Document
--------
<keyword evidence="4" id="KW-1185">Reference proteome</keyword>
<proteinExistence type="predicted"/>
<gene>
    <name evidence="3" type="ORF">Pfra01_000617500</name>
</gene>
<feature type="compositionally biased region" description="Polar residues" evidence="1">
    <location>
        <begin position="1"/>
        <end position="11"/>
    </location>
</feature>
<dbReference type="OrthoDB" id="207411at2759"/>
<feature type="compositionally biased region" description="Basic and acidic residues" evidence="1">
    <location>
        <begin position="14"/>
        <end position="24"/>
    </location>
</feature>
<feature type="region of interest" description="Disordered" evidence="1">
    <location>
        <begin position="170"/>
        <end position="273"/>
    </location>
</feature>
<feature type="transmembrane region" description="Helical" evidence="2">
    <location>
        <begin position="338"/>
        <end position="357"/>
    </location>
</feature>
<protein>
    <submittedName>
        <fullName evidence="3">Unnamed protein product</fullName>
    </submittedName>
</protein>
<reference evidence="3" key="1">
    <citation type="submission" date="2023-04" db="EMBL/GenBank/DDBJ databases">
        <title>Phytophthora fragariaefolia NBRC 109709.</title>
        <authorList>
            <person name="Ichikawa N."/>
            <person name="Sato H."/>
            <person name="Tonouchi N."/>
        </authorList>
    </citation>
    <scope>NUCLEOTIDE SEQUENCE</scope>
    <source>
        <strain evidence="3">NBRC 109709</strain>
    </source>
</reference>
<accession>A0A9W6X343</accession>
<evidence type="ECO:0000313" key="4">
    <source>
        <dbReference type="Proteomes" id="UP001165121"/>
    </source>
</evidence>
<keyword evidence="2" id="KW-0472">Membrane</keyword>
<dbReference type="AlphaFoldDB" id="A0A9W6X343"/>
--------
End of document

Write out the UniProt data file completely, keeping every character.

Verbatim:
<keyword evidence="4" id="KW-1185">Reference proteome</keyword>
<proteinExistence type="predicted"/>
<gene>
    <name evidence="3" type="ORF">Pfra01_000617500</name>
</gene>
<feature type="compositionally biased region" description="Polar residues" evidence="1">
    <location>
        <begin position="1"/>
        <end position="11"/>
    </location>
</feature>
<dbReference type="OrthoDB" id="207411at2759"/>
<feature type="compositionally biased region" description="Basic and acidic residues" evidence="1">
    <location>
        <begin position="14"/>
        <end position="24"/>
    </location>
</feature>
<feature type="region of interest" description="Disordered" evidence="1">
    <location>
        <begin position="170"/>
        <end position="273"/>
    </location>
</feature>
<feature type="transmembrane region" description="Helical" evidence="2">
    <location>
        <begin position="338"/>
        <end position="357"/>
    </location>
</feature>
<protein>
    <submittedName>
        <fullName evidence="3">Unnamed protein product</fullName>
    </submittedName>
</protein>
<reference evidence="3" key="1">
    <citation type="submission" date="2023-04" db="EMBL/GenBank/DDBJ databases">
        <title>Phytophthora fragariaefolia NBRC 109709.</title>
        <authorList>
            <person name="Ichikawa N."/>
            <person name="Sato H."/>
            <person name="Tonouchi N."/>
        </authorList>
    </citation>
    <scope>NUCLEOTIDE SEQUENCE</scope>
    <source>
        <strain evidence="3">NBRC 109709</strain>
    </source>
</reference>
<accession>A0A9W6X343</accession>
<evidence type="ECO:0000313" key="4">
    <source>
        <dbReference type="Proteomes" id="UP001165121"/>
    </source>
</evidence>
<keyword evidence="2" id="KW-0472">Membrane</keyword>
<dbReference type="AlphaFoldDB" id="A0A9W6X343"/>